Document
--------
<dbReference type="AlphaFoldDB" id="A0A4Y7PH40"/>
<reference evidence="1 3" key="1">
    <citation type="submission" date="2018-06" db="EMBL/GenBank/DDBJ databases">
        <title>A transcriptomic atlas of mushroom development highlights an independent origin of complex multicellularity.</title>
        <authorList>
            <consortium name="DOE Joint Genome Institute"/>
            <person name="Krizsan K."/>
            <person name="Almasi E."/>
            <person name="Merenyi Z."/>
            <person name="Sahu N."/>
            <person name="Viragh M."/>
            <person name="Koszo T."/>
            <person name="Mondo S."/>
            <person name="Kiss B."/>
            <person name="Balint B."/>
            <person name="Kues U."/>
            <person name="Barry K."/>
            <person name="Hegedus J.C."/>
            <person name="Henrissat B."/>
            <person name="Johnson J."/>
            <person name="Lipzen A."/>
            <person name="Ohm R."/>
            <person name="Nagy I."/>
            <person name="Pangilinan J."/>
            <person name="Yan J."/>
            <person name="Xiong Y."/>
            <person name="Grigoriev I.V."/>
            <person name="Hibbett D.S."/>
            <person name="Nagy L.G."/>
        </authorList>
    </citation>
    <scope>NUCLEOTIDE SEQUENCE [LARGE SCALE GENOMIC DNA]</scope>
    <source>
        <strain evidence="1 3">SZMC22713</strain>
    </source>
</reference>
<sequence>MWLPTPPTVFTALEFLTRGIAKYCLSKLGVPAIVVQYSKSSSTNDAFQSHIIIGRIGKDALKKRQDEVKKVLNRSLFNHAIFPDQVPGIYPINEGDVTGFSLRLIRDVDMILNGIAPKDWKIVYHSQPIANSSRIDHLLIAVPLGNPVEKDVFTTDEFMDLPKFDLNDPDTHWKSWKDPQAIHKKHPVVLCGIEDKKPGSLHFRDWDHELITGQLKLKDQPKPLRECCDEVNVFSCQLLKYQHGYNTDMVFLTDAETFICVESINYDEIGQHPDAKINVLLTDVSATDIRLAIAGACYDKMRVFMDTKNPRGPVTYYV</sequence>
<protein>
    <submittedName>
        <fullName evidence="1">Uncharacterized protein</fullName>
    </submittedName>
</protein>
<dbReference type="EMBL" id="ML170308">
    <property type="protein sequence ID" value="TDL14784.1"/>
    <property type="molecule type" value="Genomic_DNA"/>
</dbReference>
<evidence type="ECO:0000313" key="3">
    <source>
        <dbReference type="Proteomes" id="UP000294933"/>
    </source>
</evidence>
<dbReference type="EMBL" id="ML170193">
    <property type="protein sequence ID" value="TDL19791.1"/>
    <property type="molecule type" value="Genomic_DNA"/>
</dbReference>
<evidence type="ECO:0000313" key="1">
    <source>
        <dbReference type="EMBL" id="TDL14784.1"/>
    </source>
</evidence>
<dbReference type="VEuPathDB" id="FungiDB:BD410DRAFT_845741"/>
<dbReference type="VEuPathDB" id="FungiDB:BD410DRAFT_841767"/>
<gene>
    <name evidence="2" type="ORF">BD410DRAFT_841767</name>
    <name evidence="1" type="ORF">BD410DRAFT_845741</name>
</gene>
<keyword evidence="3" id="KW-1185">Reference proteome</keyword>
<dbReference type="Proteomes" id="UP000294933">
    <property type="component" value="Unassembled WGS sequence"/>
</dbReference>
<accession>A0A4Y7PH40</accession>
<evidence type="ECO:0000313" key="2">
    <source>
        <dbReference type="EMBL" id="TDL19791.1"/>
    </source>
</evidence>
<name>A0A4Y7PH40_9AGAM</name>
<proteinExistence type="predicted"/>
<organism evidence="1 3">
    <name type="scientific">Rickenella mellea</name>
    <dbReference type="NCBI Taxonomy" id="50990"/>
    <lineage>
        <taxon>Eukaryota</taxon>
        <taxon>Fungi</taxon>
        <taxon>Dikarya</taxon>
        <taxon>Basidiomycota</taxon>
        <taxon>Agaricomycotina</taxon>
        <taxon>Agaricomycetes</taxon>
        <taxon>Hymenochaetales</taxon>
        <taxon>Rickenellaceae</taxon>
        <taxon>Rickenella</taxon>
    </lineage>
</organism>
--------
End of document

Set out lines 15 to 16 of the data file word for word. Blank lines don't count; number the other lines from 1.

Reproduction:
            <person name="Balint B."/>
            <person name="Kues U."/>